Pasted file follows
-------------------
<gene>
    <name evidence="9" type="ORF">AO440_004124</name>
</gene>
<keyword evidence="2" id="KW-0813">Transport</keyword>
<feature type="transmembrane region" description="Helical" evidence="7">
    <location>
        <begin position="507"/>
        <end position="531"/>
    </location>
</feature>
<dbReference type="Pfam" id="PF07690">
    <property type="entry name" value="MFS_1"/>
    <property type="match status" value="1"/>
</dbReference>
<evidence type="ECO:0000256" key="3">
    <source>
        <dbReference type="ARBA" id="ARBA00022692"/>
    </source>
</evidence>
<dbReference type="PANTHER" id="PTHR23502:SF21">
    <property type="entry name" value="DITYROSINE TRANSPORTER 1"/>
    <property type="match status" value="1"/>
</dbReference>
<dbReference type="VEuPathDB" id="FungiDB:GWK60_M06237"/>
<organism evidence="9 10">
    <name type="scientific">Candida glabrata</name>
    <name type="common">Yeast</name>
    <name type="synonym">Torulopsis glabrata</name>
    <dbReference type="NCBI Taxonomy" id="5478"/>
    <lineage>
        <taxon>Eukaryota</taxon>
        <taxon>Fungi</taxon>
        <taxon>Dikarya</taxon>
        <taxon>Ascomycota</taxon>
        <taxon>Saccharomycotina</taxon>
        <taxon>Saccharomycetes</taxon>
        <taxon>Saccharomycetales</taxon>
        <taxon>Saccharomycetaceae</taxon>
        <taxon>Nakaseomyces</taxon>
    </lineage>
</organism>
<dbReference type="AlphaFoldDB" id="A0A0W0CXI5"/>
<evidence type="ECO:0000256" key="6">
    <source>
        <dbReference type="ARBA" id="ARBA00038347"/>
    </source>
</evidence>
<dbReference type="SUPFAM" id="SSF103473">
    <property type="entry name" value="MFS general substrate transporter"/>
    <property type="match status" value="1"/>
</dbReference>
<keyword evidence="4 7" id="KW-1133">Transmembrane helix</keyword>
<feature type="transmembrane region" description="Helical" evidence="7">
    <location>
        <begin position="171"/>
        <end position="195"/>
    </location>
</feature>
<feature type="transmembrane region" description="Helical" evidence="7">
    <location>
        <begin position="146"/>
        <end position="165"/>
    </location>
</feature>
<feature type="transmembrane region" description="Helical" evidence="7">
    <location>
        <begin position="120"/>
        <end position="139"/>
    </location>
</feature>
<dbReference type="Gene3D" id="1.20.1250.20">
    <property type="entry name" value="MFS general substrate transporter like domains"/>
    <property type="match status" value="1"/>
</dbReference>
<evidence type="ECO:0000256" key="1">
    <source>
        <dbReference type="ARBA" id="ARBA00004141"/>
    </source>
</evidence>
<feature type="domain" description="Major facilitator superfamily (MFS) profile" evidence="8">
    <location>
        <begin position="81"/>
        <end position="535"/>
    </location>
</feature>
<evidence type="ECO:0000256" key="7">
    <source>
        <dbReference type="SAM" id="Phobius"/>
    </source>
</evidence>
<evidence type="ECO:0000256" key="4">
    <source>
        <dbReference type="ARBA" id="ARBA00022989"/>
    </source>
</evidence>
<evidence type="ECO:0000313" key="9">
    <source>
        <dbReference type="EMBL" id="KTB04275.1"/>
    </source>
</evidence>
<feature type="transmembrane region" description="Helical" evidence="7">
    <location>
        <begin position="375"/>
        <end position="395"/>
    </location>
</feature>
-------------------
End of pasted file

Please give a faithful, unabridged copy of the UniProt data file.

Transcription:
<gene>
    <name evidence="9" type="ORF">AO440_004124</name>
</gene>
<keyword evidence="2" id="KW-0813">Transport</keyword>
<feature type="transmembrane region" description="Helical" evidence="7">
    <location>
        <begin position="507"/>
        <end position="531"/>
    </location>
</feature>
<dbReference type="Pfam" id="PF07690">
    <property type="entry name" value="MFS_1"/>
    <property type="match status" value="1"/>
</dbReference>
<evidence type="ECO:0000256" key="3">
    <source>
        <dbReference type="ARBA" id="ARBA00022692"/>
    </source>
</evidence>
<dbReference type="PANTHER" id="PTHR23502:SF21">
    <property type="entry name" value="DITYROSINE TRANSPORTER 1"/>
    <property type="match status" value="1"/>
</dbReference>
<dbReference type="VEuPathDB" id="FungiDB:GWK60_M06237"/>
<organism evidence="9 10">
    <name type="scientific">Candida glabrata</name>
    <name type="common">Yeast</name>
    <name type="synonym">Torulopsis glabrata</name>
    <dbReference type="NCBI Taxonomy" id="5478"/>
    <lineage>
        <taxon>Eukaryota</taxon>
        <taxon>Fungi</taxon>
        <taxon>Dikarya</taxon>
        <taxon>Ascomycota</taxon>
        <taxon>Saccharomycotina</taxon>
        <taxon>Saccharomycetes</taxon>
        <taxon>Saccharomycetales</taxon>
        <taxon>Saccharomycetaceae</taxon>
        <taxon>Nakaseomyces</taxon>
    </lineage>
</organism>
<dbReference type="AlphaFoldDB" id="A0A0W0CXI5"/>
<evidence type="ECO:0000256" key="6">
    <source>
        <dbReference type="ARBA" id="ARBA00038347"/>
    </source>
</evidence>
<dbReference type="SUPFAM" id="SSF103473">
    <property type="entry name" value="MFS general substrate transporter"/>
    <property type="match status" value="1"/>
</dbReference>
<keyword evidence="4 7" id="KW-1133">Transmembrane helix</keyword>
<feature type="transmembrane region" description="Helical" evidence="7">
    <location>
        <begin position="171"/>
        <end position="195"/>
    </location>
</feature>
<feature type="transmembrane region" description="Helical" evidence="7">
    <location>
        <begin position="146"/>
        <end position="165"/>
    </location>
</feature>
<feature type="transmembrane region" description="Helical" evidence="7">
    <location>
        <begin position="120"/>
        <end position="139"/>
    </location>
</feature>
<dbReference type="Gene3D" id="1.20.1250.20">
    <property type="entry name" value="MFS general substrate transporter like domains"/>
    <property type="match status" value="1"/>
</dbReference>
<evidence type="ECO:0000256" key="1">
    <source>
        <dbReference type="ARBA" id="ARBA00004141"/>
    </source>
</evidence>
<feature type="domain" description="Major facilitator superfamily (MFS) profile" evidence="8">
    <location>
        <begin position="81"/>
        <end position="535"/>
    </location>
</feature>
<evidence type="ECO:0000256" key="7">
    <source>
        <dbReference type="SAM" id="Phobius"/>
    </source>
</evidence>
<evidence type="ECO:0000256" key="4">
    <source>
        <dbReference type="ARBA" id="ARBA00022989"/>
    </source>
</evidence>
<evidence type="ECO:0000313" key="9">
    <source>
        <dbReference type="EMBL" id="KTB04275.1"/>
    </source>
</evidence>
<feature type="transmembrane region" description="Helical" evidence="7">
    <location>
        <begin position="375"/>
        <end position="395"/>
    </location>
</feature>